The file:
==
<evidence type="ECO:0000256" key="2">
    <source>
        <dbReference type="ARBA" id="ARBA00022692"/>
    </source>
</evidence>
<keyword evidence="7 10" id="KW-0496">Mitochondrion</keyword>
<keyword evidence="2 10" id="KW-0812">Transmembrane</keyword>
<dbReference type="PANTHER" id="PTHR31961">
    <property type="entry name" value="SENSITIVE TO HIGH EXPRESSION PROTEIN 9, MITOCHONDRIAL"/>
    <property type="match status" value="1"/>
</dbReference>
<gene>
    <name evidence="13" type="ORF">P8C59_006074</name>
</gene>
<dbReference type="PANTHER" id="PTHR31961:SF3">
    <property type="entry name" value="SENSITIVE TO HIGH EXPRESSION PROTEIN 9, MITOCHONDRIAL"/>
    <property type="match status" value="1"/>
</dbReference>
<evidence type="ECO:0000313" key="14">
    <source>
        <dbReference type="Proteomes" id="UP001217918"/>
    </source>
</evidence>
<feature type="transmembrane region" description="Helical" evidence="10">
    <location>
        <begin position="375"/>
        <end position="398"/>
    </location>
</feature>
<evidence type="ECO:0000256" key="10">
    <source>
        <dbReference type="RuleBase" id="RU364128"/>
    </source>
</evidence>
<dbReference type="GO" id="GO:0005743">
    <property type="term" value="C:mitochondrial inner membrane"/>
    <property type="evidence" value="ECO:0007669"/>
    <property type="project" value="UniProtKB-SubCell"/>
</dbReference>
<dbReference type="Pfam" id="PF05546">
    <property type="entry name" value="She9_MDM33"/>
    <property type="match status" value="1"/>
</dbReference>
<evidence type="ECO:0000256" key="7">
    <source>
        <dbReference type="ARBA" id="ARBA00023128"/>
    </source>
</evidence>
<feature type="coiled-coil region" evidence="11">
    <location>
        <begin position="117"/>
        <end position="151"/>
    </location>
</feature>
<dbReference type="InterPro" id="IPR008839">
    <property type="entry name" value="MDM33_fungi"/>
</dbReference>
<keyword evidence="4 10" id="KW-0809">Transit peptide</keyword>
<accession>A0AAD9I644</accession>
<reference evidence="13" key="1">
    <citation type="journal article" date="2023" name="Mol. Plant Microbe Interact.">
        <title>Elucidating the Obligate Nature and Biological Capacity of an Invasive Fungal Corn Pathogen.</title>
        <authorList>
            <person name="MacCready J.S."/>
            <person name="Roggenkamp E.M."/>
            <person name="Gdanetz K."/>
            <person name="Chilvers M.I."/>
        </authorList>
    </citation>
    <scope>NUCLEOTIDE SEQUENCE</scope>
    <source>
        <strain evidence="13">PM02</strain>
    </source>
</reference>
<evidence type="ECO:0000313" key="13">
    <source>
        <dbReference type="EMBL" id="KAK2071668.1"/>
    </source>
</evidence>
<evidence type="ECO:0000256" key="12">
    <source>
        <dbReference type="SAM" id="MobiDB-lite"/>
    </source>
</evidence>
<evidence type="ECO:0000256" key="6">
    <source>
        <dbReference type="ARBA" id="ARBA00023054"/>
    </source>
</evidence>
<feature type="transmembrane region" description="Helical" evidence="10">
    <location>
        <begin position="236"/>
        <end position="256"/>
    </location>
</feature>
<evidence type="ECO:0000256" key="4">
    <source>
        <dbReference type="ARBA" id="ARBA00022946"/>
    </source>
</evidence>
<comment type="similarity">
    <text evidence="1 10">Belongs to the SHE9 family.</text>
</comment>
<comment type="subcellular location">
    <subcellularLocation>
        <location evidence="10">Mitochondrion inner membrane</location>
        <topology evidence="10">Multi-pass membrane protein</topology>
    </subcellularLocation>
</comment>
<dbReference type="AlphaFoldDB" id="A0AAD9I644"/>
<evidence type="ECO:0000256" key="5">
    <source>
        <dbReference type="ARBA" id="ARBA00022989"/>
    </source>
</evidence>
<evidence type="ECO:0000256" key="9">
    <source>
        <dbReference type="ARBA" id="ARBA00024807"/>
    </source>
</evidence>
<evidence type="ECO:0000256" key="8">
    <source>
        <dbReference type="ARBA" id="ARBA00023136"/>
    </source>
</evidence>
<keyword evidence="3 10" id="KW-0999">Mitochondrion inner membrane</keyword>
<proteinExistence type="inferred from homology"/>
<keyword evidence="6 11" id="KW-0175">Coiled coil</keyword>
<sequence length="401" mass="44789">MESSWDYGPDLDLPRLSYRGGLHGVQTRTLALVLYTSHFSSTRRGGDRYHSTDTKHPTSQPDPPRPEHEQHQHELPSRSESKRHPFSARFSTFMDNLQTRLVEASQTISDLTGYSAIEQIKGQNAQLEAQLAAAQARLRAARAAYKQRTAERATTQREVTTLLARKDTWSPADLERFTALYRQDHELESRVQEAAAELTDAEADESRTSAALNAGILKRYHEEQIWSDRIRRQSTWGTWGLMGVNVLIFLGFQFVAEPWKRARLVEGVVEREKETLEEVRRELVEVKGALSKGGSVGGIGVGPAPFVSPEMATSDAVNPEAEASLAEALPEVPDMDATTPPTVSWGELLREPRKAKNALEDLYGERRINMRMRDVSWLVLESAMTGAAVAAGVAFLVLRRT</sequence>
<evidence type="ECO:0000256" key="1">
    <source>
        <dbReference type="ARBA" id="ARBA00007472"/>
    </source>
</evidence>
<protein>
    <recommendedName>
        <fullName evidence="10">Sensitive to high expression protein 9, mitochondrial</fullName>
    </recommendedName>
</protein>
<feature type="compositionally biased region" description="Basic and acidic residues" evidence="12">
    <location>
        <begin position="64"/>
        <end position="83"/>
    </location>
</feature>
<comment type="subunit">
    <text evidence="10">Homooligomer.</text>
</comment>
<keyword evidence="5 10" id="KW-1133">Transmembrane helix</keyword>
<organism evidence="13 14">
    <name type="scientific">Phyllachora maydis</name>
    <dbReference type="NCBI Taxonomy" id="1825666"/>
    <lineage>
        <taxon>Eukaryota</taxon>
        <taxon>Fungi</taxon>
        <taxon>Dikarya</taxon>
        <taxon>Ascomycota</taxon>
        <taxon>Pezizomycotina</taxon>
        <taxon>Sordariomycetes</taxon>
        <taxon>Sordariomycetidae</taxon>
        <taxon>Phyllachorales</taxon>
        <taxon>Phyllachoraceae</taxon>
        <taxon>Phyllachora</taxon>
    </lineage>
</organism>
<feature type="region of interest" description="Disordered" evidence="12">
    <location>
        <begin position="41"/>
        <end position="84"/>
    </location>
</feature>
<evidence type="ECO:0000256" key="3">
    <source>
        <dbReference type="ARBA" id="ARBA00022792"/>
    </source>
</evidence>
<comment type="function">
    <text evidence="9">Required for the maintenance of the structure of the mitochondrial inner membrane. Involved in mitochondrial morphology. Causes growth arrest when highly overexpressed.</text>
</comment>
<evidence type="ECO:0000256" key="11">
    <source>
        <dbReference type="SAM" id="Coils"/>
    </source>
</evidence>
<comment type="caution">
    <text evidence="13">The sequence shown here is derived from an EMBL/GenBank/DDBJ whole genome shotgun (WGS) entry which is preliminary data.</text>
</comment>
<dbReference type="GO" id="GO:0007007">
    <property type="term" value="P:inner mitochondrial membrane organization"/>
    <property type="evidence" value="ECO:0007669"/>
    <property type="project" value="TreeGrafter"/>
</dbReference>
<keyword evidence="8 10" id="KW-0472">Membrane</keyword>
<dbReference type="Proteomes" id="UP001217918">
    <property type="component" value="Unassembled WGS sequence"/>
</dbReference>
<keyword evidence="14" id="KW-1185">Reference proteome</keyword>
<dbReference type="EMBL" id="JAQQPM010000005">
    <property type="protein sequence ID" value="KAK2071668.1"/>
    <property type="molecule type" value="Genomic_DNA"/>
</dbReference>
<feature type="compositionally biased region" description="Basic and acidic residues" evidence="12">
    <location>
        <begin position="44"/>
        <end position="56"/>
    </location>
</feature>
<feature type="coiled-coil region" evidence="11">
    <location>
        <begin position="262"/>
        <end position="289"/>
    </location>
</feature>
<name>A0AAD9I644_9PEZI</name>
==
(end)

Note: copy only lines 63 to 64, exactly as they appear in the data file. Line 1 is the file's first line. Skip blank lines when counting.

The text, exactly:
        <authorList>
            <person name="MacCready J.S."/>